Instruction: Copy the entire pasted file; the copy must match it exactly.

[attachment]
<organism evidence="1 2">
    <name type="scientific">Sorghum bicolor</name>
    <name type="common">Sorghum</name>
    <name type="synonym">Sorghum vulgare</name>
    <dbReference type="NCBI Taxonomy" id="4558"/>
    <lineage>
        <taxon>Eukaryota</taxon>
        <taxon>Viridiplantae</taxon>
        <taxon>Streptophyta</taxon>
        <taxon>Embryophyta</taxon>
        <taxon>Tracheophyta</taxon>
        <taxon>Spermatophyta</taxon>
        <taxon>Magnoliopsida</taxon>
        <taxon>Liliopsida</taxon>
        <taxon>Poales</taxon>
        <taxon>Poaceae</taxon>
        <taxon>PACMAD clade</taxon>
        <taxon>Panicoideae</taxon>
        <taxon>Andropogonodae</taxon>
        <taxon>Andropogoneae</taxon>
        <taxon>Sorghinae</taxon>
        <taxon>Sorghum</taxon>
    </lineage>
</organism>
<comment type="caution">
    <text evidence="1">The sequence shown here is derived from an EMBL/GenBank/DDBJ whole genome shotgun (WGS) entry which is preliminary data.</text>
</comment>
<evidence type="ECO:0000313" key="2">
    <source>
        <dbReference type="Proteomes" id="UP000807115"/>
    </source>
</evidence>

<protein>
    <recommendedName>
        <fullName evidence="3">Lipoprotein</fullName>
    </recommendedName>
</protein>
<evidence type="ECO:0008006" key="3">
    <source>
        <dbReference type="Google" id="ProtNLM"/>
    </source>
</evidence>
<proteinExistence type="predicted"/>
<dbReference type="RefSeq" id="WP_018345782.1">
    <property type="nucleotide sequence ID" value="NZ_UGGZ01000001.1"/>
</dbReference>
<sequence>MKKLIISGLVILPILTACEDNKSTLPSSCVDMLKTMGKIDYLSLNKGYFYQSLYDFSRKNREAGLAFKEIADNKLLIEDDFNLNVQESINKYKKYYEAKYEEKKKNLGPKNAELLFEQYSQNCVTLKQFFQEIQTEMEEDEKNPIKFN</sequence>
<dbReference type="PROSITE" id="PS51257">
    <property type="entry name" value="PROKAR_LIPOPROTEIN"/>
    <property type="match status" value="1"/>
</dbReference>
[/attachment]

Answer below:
<organism evidence="1 2">
    <name type="scientific">Sorghum bicolor</name>
    <name type="common">Sorghum</name>
    <name type="synonym">Sorghum vulgare</name>
    <dbReference type="NCBI Taxonomy" id="4558"/>
    <lineage>
        <taxon>Eukaryota</taxon>
        <taxon>Viridiplantae</taxon>
        <taxon>Streptophyta</taxon>
        <taxon>Embryophyta</taxon>
        <taxon>Tracheophyta</taxon>
        <taxon>Spermatophyta</taxon>
        <taxon>Magnoliopsida</taxon>
        <taxon>Liliopsida</taxon>
        <taxon>Poales</taxon>
        <taxon>Poaceae</taxon>
        <taxon>PACMAD clade</taxon>
        <taxon>Panicoideae</taxon>
        <taxon>Andropogonodae</taxon>
        <taxon>Andropogoneae</taxon>
        <taxon>Sorghinae</taxon>
        <taxon>Sorghum</taxon>
    </lineage>
</organism>
<comment type="caution">
    <text evidence="1">The sequence shown here is derived from an EMBL/GenBank/DDBJ whole genome shotgun (WGS) entry which is preliminary data.</text>
</comment>
<evidence type="ECO:0000313" key="2">
    <source>
        <dbReference type="Proteomes" id="UP000807115"/>
    </source>
</evidence>

<protein>
    <recommendedName>
        <fullName evidence="3">Lipoprotein</fullName>
    </recommendedName>
</protein>
<evidence type="ECO:0008006" key="3">
    <source>
        <dbReference type="Google" id="ProtNLM"/>
    </source>
</evidence>
<proteinExistence type="predicted"/>
<dbReference type="RefSeq" id="WP_018345782.1">
    <property type="nucleotide sequence ID" value="NZ_UGGZ01000001.1"/>
</dbReference>
<sequence>MKKLIISGLVILPILTACEDNKSTLPSSCVDMLKTMGKIDYLSLNKGYFYQSLYDFSRKNREAGLAFKEIADNKLLIEDDFNLNVQESINKYKKYYEAKYEEKKKNLGPKNAELLFEQYSQNCVTLKQFFQEIQTEMEEDEKNPIKFN</sequence>
<dbReference type="PROSITE" id="PS51257">
    <property type="entry name" value="PROKAR_LIPOPROTEIN"/>
    <property type="match status" value="1"/>
</dbReference>